Some people support a cause from the heart, others use their head to structure their giving. For many it’s about hands-on involvement in the community, while others are motivated by a windfall gain. When the reasons people give are analysed, common patterns emerge. Think of it as the ‘anatomy of a philanthropist’.
Did you just call me a philanthropist?
Australians from all walks of life share this anatomy, but few think of themselves as philanthropists. Perhaps it’s because ‘philanthropy’ sounds like something billionaires do. Yet it doesn’t have to be. A simple, structured giving program can be established with a donation of $20,000.
Caitriona Fay, National Manager of Philanthropy and Non-Profit Services at Perpetual comments, “I would encourage anyone with $20,000 or more already committed to charitable giving to consider structured philanthropy. In the lead up to the end of financial year, people should be discussing philanthropy with their accountants and trusted financial advisers because of the tax benefits. I am constantly surprised that philanthropy isn’t considered more frequently as part of the overall tax strategy or estate planning.”
Emotion to action
People follow many paths to philanthropy. For some it may be a windfall event like an inheritance or the sale of a business. Others may have reached a stage in life where they want to structure their giving rather than continue to making ad hoc charitable donations.
Although the paths are many, every philanthropist should determine the most relevant, efficient and tax-effective way to give. This begins with an exploration of their philanthropic anatomy – what is their motivation and what do they want to achieve?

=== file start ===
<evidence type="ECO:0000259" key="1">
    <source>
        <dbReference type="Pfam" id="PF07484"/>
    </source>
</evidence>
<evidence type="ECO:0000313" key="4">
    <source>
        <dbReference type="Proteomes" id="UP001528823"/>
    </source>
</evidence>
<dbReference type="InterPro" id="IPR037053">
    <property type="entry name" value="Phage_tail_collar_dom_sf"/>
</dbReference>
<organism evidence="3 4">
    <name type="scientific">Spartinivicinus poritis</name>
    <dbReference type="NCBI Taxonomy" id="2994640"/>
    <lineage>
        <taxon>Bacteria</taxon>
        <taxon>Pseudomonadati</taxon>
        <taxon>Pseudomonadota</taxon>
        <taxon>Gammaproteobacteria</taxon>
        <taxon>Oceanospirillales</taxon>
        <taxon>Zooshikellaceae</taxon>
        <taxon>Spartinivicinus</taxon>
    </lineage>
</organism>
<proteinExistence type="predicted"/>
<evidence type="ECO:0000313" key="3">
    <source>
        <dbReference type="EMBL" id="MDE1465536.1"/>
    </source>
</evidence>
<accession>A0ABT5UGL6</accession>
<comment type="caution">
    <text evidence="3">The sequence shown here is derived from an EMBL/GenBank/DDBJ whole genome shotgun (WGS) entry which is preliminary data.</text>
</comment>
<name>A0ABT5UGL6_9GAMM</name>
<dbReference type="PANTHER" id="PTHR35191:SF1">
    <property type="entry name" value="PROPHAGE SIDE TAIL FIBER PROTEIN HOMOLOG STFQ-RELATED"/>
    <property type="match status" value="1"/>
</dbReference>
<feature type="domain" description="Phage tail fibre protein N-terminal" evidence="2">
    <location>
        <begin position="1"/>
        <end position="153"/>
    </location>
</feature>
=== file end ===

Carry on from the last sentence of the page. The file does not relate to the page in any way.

“Philanthropists should begin by deciding what they care about, how they want to contribute, when they want to start and how much involvement their family should have. Their financial adviser should guide them through these considerations in a methodical way so they don’t feel overwhelmed with choice. It should be a rewarding process, not a complicated one,” says Caitriona.
The structuring process can be managed by a trusted adviser, meaning for many the big question is what difference do I want to make?
“For some, structured philanthropy allows them to set goals, engage their loved ones in living the family’s values and ultimately see their wealth make a genuine impact,” says Caitriona.
The case for structured giving
Some people choose to structure their giving rather than making ad hoc donations or to help them provide a sustainable revenue stream to their favoured charities. Structured giving allows the philanthropists to plan when, where and how funds are invested for maximum social return.
Two of the most common structures for giving are:
- Private Ancillary Funds: Philanthropists create their own charitable foundation to benefit their causes in a sustainable way, choosing how the donations are used.
- Public Ancillary Funds: Philanthropists set up an endowment within an already established Fund, thereby avoiding individual compliance, investment and trustee responsibilities.
Once the right structure is chosen, philanthropists can choose from a range of ways to give, such as supporting projects or scholarships, through their estate or in their lifetime, individually or with their family.
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